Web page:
Med students open their career paths

Tiff Clements

Fourth-year medical student Brian Teng has wanted to be a doctor since he was very young. He remembers making drawings in kindergarten of himself as a doctor.

“My grandfather was a surgeon, so I kind of grew up in that environment,” he said.

Teng, along with about 200 other fourth-year medical students, waited for the clock to strike 11 a.m. Thursday at the McNamara Alumni Center. At that time, they opened what appeared to be innocuous white envelopes that contained important news about the next step in their medical careers.

Match Day is an annual nationwide event marking the day in which fourth-year medical students find out where they will complete their residencies. To synchronize the event nationally, medical schools aren’t allowed to release placements to students until noon EST.

The process

During the third year of medical school, students begin to apply for residencies, a three-to-four-year stint of practice in a specific field of medicine.

“From when you start medical school, you kind of think about what you want to do when you finish,” said fourth-year medical student Megan Clinton, who is the president of the University’s Medical School class of 2006.

“In the third year, you do all your rotations in the different specialties,” Clinton said, “and you need to know what you want to do between your third and fourth year.”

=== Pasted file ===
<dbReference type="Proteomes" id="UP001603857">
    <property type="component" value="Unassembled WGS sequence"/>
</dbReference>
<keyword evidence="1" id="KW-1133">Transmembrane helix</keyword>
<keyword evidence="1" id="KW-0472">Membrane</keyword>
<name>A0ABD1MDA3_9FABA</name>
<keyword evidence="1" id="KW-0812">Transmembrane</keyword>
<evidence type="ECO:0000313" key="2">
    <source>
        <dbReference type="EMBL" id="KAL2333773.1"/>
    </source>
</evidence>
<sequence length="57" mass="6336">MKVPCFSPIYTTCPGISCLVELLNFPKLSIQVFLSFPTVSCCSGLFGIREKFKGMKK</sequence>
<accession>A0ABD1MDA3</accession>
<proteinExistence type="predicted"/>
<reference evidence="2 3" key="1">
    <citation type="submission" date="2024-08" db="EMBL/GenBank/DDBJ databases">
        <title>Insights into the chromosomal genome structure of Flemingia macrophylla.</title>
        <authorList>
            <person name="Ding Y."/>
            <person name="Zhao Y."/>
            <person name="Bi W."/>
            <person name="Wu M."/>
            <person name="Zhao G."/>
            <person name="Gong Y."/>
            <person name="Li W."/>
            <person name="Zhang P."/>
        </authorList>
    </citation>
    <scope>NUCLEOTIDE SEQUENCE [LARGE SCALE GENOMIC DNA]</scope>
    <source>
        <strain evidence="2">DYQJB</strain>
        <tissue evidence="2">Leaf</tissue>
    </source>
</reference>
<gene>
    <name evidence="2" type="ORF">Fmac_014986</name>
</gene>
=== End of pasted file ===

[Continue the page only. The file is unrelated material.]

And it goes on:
Clinton said students research residency programs and complete applications and interviews, narrowing their focus to fewer programs.

Mona Signer, executive director of the National Resident Match Program, said once students have applied and interviewed with programs, they can register with the matching service.

“Students submit a list of programs where they would like to train, in order of preference,” she said, “At the same time, programs submit lists of applicants that they’d like to train at their program.”

Signer said the rankings from both programs and students are completed in February. A computer program then matches students with programs based on the preferences of both.


The national match program notified all registered participants as to whether they matched but did not give information about where or in what programs. Students who did not match to a residency program were forced to scramble.

The National Resident Match Program released a list of programs with open positions for those who did not match as of March 13. Those students had to contact the programs Tuesday and Wednesday to try to find a match by Thursday.

Scott Davenport, the University’s Match Day coordinator, said 11 students did not match. He said this is an average number for students who go unmatched each year and that the unmatched students found programs by Thursday.


According to a news release from the National Resident Match Program, 84.6 percent of students in the 2006 match were placed in one of their top three choices.

Megan Clinton said her match in an anesthesiology program at the University of North Carolina was her top choice. She said her husband is a die-hard Gophers fan, but they both are excited about this opportunity.

Others are a bit more apprehensive. Brian Teng said his placement in a general surgery program in Buffalo, N.Y., was not one of his top choices.

“I’m still letting it sink in,” he said Thursday.

Kais Alsharif and Mitra Fatourechi met during their first year of medical school at the University. Through the National Resident Match Program’s couples match, they were placed together in Rochester. The couple won’t be in the same program; her interest is in internal medicine while his is in surgery. But they said they are happy they were placed in the same city.